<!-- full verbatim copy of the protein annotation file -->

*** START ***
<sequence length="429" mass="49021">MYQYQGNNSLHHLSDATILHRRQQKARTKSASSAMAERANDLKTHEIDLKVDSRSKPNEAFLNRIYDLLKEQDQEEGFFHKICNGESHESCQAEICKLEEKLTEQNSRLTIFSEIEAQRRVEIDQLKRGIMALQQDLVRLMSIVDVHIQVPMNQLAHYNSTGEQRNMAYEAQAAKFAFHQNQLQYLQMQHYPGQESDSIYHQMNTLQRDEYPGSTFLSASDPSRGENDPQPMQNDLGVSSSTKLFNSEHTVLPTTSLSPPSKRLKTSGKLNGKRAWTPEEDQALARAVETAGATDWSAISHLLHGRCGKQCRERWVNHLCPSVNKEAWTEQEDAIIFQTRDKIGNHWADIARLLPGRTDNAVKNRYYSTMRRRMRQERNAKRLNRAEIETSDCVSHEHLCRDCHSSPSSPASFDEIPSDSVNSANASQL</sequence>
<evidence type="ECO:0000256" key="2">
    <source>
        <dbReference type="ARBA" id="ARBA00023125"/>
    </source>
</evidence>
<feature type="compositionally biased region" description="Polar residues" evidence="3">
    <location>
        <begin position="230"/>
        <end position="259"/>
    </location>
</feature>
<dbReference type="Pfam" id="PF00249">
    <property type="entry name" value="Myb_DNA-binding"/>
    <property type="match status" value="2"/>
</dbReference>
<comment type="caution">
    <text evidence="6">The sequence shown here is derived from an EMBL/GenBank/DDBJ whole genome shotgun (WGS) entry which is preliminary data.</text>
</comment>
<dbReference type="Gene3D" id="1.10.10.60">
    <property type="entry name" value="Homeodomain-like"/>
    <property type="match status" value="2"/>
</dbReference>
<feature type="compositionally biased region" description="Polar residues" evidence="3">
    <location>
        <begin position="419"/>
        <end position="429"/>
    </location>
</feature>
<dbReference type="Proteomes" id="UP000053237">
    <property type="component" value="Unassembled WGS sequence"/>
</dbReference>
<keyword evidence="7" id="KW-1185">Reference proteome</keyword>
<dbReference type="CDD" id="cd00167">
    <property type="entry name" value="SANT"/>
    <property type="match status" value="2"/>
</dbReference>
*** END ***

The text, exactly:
<sequence length="429" mass="49021">MYQYQGNNSLHHLSDATILHRRQQKARTKSASSAMAERANDLKTHEIDLKVDSRSKPNEAFLNRIYDLLKEQDQEEGFFHKICNGESHESCQAEICKLEEKLTEQNSRLTIFSEIEAQRRVEIDQLKRGIMALQQDLVRLMSIVDVHIQVPMNQLAHYNSTGEQRNMAYEAQAAKFAFHQNQLQYLQMQHYPGQESDSIYHQMNTLQRDEYPGSTFLSASDPSRGENDPQPMQNDLGVSSSTKLFNSEHTVLPTTSLSPPSKRLKTSGKLNGKRAWTPEEDQALARAVETAGATDWSAISHLLHGRCGKQCRERWVNHLCPSVNKEAWTEQEDAIIFQTRDKIGNHWADIARLLPGRTDNAVKNRYYSTMRRRMRQERNAKRLNRAEIETSDCVSHEHLCRDCHSSPSSPASFDEIPSDSVNSANASQL</sequence>
<evidence type="ECO:0000256" key="2">
    <source>
        <dbReference type="ARBA" id="ARBA00023125"/>
    </source>
</evidence>
<feature type="compositionally biased region" description="Polar residues" evidence="3">
    <location>
        <begin position="230"/>
        <end position="259"/>
    </location>
</feature>
<dbReference type="Pfam" id="PF00249">
    <property type="entry name" value="Myb_DNA-binding"/>
    <property type="match status" value="2"/>
</dbReference>
<comment type="caution">
    <text evidence="6">The sequence shown here is derived from an EMBL/GenBank/DDBJ whole genome shotgun (WGS) entry which is preliminary data.</text>
</comment>
<dbReference type="Gene3D" id="1.10.10.60">
    <property type="entry name" value="Homeodomain-like"/>
    <property type="match status" value="2"/>
</dbReference>
<feature type="compositionally biased region" description="Polar residues" evidence="3">
    <location>
        <begin position="419"/>
        <end position="429"/>
    </location>
</feature>
<dbReference type="Proteomes" id="UP000053237">
    <property type="component" value="Unassembled WGS sequence"/>
</dbReference>
<keyword evidence="7" id="KW-1185">Reference proteome</keyword>
<dbReference type="CDD" id="cd00167">
    <property type="entry name" value="SANT"/>
    <property type="match status" value="2"/>
</dbReference>